New York

Willie Cole

Brooke Alexander

“Take an object. Do something to it. Do something else to it” was Jasper Johns’ characteristically poker-faced suggestion to young artists. If Willie Cole has taken this advice, he has also taken it to another level, fusing formal repetition with a critique of the repetitious drudgery that has too often remained the province of African-Americans since their forced immigration here almost four hundred years ago.

In these terms, the best works in the show are the 12 ironing boards Cole has seared with a variety of irons and leaned against the gallery wall. Entitled “Domestic Shield I-XII,” 1992, this series possesses an elegance of means that recalls an efficient, incisive solution to a problem in theoretical physics. A large part of the pleasure of such solutions stems from their simplicity. The patterns left by the hot irons work several transformations simultaneously. Most immediately,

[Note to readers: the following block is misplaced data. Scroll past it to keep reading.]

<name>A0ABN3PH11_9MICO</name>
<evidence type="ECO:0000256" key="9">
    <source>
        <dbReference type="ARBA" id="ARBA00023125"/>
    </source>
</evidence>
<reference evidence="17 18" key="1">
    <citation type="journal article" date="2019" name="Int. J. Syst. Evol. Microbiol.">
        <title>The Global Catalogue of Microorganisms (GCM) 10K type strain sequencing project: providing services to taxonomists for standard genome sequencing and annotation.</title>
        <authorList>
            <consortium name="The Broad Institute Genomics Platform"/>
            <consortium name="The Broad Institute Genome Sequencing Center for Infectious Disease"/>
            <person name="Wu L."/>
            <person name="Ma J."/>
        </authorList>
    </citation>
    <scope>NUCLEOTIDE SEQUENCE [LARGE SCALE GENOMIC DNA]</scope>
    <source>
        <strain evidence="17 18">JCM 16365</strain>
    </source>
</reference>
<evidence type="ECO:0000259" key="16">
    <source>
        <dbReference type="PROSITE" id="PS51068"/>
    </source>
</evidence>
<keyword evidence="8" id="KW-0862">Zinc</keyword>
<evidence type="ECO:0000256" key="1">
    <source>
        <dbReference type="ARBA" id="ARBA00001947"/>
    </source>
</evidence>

Sign-in to keep reading

Artforum print subscribers have full access to this article. If you are a subscriber, sign in below.

Not registered for artforum.com? Register here.

SUBSCRIBE NOW for only $50 a year—65% off the newsstand price—and get the print magazine plus full online access to this issue and our archive.*

Order the PRINT EDITION of the September 1992 issue for $17 or the ONLINE EDITION for $5.99.

* This rate applies to U.S. domestic subscriptions.